A Murmuration of Starlings

Two artists happened upon a flock of starlings, called a murmuration, while canoeing at dusk, and captured "one of nature's greatest and most fleeting phenomena" on video

Sophie Windsor Clive and Liberty Smith happened upon a flock of starlings, called a murmuration, while canoeing at dusk, and captured "one of nature's greatest and most fleeting phenomena" on video. The starlings begin their astonishing flight about thirty seconds into the video. 

Alexis Madrigal explains the complex dynamics of starlings' flight:

Last year, Italian theoretical physicist Giorgio Parisi took on the challenge of explaining the murmuration. What he found, as ably explained by my old Wired colleague Brandon Keim, is that the math equations that best describe starling movement are borrowed "from the literature of 'criticality,' of crystal formation and avalanches -- systems poised on the brink, capable of near-instantaneous transformation." They call it "scale-free correlation," and it means that no matter how big the flock, "If any one bird turned and changed speed, so would all the others."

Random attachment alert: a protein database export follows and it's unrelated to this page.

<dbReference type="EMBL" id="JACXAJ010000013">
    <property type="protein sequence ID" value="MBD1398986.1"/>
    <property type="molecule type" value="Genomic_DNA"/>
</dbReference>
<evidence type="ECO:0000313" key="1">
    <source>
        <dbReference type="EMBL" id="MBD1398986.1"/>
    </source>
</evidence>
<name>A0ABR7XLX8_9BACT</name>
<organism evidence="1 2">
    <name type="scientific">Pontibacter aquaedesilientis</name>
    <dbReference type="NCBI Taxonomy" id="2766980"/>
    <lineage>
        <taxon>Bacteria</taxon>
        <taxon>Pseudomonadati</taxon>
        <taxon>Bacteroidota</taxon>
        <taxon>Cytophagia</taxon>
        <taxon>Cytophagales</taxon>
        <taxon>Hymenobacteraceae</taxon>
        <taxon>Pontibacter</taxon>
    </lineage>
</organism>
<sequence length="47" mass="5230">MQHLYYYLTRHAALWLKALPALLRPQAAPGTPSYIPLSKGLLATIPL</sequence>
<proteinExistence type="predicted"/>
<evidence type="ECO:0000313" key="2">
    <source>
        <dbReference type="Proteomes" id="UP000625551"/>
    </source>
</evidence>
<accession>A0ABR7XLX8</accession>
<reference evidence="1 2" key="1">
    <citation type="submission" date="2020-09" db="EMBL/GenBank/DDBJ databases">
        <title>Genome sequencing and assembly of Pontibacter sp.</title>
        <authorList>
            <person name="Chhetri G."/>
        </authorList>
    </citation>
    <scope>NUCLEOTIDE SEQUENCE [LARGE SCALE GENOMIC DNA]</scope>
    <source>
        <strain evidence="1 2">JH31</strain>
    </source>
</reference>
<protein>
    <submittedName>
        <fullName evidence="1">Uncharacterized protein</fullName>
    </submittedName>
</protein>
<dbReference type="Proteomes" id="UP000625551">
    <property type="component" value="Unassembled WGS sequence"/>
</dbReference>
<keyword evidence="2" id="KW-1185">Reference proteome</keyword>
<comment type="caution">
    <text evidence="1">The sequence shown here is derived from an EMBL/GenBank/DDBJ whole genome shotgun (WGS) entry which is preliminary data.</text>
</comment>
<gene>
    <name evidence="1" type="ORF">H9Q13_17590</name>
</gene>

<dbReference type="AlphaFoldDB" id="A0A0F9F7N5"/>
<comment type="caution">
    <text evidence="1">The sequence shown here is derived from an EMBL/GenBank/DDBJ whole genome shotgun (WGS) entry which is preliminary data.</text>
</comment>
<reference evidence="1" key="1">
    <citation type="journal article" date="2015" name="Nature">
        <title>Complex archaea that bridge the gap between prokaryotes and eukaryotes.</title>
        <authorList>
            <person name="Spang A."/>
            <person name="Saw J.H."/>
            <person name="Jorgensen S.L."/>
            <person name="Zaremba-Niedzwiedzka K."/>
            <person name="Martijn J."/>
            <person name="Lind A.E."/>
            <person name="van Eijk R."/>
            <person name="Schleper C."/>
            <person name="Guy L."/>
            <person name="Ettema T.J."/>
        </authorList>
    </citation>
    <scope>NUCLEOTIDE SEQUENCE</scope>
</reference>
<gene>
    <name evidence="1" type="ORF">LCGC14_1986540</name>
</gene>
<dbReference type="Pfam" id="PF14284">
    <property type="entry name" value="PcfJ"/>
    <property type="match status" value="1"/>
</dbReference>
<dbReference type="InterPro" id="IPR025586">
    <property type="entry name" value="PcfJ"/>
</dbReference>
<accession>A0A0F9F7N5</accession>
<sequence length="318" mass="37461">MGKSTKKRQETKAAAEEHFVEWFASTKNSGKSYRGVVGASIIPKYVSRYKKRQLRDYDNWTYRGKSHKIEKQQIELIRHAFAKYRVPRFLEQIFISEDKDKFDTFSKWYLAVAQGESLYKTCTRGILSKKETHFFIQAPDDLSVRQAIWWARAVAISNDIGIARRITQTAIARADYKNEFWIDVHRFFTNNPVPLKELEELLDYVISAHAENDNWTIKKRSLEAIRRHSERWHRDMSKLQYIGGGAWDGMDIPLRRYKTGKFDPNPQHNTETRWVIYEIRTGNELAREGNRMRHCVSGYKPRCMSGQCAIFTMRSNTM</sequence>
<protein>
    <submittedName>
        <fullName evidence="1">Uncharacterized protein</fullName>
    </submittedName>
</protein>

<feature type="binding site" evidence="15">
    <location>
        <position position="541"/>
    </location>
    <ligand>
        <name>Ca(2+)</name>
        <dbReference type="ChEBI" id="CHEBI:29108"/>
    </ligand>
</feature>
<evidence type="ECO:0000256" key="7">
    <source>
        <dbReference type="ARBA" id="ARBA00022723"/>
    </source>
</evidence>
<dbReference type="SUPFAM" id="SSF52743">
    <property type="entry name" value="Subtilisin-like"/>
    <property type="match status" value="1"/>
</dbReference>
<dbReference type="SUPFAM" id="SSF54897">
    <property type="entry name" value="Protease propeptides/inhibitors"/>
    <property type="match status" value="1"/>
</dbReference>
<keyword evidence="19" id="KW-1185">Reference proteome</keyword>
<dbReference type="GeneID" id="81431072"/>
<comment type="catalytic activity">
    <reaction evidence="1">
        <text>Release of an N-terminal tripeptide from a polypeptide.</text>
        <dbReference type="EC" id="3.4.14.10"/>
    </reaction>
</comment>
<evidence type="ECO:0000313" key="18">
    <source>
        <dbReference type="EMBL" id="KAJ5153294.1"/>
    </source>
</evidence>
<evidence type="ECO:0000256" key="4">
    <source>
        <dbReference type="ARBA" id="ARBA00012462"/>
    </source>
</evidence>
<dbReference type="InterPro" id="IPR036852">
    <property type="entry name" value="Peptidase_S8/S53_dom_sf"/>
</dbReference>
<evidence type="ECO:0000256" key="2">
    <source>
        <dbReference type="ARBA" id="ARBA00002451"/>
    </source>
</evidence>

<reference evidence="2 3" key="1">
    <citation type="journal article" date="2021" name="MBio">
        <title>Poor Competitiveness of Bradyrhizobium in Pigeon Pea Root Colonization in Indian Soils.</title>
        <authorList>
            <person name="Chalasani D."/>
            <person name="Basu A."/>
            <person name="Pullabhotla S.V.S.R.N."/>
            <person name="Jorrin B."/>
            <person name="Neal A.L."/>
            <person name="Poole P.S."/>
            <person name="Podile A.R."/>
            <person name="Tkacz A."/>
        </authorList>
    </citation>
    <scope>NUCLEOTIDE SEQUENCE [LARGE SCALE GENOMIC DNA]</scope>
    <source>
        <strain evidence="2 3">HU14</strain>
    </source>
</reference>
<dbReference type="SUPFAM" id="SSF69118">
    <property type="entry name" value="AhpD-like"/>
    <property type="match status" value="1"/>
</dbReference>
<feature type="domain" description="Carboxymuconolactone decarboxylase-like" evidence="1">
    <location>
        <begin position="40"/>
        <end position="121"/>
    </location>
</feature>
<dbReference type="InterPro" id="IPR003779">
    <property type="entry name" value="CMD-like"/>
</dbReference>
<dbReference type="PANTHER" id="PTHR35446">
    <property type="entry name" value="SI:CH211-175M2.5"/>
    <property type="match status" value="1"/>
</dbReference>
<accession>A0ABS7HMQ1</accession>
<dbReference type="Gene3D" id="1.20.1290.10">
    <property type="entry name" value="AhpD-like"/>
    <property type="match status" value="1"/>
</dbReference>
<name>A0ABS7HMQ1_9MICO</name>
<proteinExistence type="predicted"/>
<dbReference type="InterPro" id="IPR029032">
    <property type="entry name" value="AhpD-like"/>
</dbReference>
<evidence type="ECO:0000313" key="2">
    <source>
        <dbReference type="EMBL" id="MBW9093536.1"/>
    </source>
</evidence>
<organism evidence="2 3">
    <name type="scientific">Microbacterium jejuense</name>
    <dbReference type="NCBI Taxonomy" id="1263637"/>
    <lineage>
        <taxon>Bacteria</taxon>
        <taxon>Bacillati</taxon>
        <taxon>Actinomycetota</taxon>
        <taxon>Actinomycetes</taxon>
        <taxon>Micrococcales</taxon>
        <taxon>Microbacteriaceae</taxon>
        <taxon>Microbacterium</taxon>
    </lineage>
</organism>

Read the rest of his post here.

For more work by Sophie Windsor Clive and Liberty Smith, visit http://www.islandsandrivers.co.uk/.

Kasia Cieplak-Mayr von Baldegg is the executive producer for video at The AtlanticMore

Cieplak-Mayr von Baldegg joined The Atlantic in 2011 to launch its video channel and, in 2013, create its in-house video production department. She leads the development and production of original documentaries, interviews, and other video content for The Atlantic. Previously, she worked as a producer at Al Gore’s Current TV and as a content strategist and documentary producer in San Francisco. She studied filmmaking and digital media at Harvard University.

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